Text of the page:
U.S.-China Agree on Cybersecurity “Rules of Engagement:” Cyber sanctions may still be on the table for 2015

On Friday, September 25, 2015, President Obama and President Xi announced a series of agreements on cybersecurity issues. President Obama made it clear that the cybersecurity attacks against the U.S. and particularly the U.S. private sector “needs to stop” with both countries agreeing that there would not be cybersecurity attacks for commercial advantage. Both countries pledged to promote “international rules of the road on cyberspace.” The White House fact sheet states:

  1. The United States and China welcome the July 2015 report of the UN Group of Governmental Experts in the Field of Information and Telecommunications in the Context of International security, which addresses norms of behavior and other crucial issues for international security in cyberspace. The two sides also agree to create a senior experts group for further discussions on this topic.
  2. The United States and China agree to establish a high-level joint dialogue mechanism on fighting cybercrime and related issues. China will designate an official at the ministerial level to be the lead and the Ministry of Public Security, Ministry of State Security, Ministry of Justice, and the State Internet and Information Office will participate in the dialogue. The U.S. Secretary of Homeland Security and the U.S. Attorney General will co-chair the dialogue, with participation from representatives from the Federal Bureau of Investigation, the U.S. Intelligence Community and other agencies, for the United States. This mechanism will be used to review the timeliness and quality of responses to requests for information and assistance with respect to malicious cyber activity of concern identified by either side. As part of this mechanism, both sides agree to establish a hotline for the escalation of issues that may arise in the course of responding to such requests. Finally, both sides agree that the first meeting of this dialogue will be held by the end of 2015, and will occur twice per year thereafter.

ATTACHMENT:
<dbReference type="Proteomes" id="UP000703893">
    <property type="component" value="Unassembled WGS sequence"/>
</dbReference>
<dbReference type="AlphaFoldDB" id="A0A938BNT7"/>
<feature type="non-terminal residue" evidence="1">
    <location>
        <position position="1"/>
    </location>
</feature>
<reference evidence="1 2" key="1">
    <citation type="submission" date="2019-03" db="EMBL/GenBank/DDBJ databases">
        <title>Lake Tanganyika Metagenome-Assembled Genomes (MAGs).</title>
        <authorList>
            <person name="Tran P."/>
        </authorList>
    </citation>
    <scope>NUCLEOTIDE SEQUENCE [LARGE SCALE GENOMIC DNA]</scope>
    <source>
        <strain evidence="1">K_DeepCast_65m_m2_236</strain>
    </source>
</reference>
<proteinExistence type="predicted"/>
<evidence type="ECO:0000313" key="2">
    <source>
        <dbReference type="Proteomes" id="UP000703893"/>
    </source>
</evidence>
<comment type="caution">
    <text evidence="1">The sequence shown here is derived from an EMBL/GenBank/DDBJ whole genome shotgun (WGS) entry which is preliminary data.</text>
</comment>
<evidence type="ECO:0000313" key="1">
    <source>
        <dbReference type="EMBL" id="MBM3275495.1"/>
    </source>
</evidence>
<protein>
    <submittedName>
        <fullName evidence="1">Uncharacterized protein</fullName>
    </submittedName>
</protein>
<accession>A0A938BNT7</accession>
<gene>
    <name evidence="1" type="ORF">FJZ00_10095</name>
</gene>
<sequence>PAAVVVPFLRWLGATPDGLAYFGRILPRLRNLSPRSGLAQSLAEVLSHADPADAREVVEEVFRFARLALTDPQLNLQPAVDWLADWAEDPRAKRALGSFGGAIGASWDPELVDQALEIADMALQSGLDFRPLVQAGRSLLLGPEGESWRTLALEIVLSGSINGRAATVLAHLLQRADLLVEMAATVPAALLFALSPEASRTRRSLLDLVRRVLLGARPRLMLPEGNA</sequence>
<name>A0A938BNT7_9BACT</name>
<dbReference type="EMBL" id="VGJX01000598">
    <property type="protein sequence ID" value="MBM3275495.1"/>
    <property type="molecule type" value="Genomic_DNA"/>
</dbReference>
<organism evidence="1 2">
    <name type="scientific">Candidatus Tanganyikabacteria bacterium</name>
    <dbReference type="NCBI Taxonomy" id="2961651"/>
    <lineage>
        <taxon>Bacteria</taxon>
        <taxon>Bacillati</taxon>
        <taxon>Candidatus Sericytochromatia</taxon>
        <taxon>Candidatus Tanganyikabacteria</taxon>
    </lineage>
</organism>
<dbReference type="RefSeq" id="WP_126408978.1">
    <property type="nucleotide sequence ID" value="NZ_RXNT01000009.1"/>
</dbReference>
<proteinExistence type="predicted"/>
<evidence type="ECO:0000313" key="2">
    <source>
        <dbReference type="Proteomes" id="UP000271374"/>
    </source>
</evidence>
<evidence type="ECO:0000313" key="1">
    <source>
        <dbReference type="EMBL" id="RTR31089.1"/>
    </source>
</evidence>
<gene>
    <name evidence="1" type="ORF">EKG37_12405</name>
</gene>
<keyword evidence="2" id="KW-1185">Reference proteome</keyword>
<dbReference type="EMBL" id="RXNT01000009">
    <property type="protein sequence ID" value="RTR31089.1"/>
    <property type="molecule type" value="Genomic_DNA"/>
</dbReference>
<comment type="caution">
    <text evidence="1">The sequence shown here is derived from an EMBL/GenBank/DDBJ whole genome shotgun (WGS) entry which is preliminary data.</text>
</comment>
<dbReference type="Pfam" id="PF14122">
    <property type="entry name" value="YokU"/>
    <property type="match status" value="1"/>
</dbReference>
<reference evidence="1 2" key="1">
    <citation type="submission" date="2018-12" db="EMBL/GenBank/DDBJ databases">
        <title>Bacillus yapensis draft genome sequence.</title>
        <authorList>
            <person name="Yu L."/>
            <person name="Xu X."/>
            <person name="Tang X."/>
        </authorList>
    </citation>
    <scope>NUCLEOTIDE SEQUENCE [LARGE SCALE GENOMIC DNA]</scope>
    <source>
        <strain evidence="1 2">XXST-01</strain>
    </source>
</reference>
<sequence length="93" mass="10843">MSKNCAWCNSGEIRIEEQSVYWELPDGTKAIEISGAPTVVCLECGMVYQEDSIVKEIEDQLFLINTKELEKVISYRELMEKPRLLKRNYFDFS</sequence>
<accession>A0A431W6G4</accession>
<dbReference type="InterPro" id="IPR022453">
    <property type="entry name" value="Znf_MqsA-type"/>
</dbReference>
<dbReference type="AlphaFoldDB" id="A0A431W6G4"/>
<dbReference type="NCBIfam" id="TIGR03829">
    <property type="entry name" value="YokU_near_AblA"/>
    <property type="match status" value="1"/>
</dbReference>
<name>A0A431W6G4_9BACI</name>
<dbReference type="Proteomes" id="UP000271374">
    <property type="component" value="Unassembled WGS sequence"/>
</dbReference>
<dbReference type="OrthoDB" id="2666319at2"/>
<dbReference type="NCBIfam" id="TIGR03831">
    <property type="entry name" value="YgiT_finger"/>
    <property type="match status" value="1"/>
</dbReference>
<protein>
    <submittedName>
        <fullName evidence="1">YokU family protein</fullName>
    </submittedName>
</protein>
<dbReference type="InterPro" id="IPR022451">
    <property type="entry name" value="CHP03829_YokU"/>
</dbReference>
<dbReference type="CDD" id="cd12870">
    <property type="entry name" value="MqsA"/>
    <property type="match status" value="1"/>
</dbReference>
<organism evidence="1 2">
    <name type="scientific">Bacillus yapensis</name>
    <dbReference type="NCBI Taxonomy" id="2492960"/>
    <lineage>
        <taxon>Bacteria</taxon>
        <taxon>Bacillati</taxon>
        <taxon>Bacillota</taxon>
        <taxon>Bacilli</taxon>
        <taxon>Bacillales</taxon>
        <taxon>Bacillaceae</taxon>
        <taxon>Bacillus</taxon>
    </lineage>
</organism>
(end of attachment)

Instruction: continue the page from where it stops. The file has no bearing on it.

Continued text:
The days leading up to the bilateral meeting included high level talks between both countries on cybersecurity issues and were conducted in an environment where the Obama Administration reinforced that cybersecurity sanctions, authorized by the Cybersecurity Sanctions Executive Order on April 1, 2015, were a “tool in the toolbox” that could be utilized by the Administration.

Most view the announcements as a step forward, however as Congress continues to debate cybersecurity, this week is marked by an unusual number of Congressional hearings focusing on the U.S.-China relationship in cybersecurity policy, issues including “cyber war” as well as the U.S.’ overall cybersecurity readiness featuring the head of the Cyber Command, the Deputy Secretary of the U.S. Department of Defense and the direction of National Intelligence.

Cyber sanctions may still be on the table between now and the end of 2015 and could include other countries beyond that of China.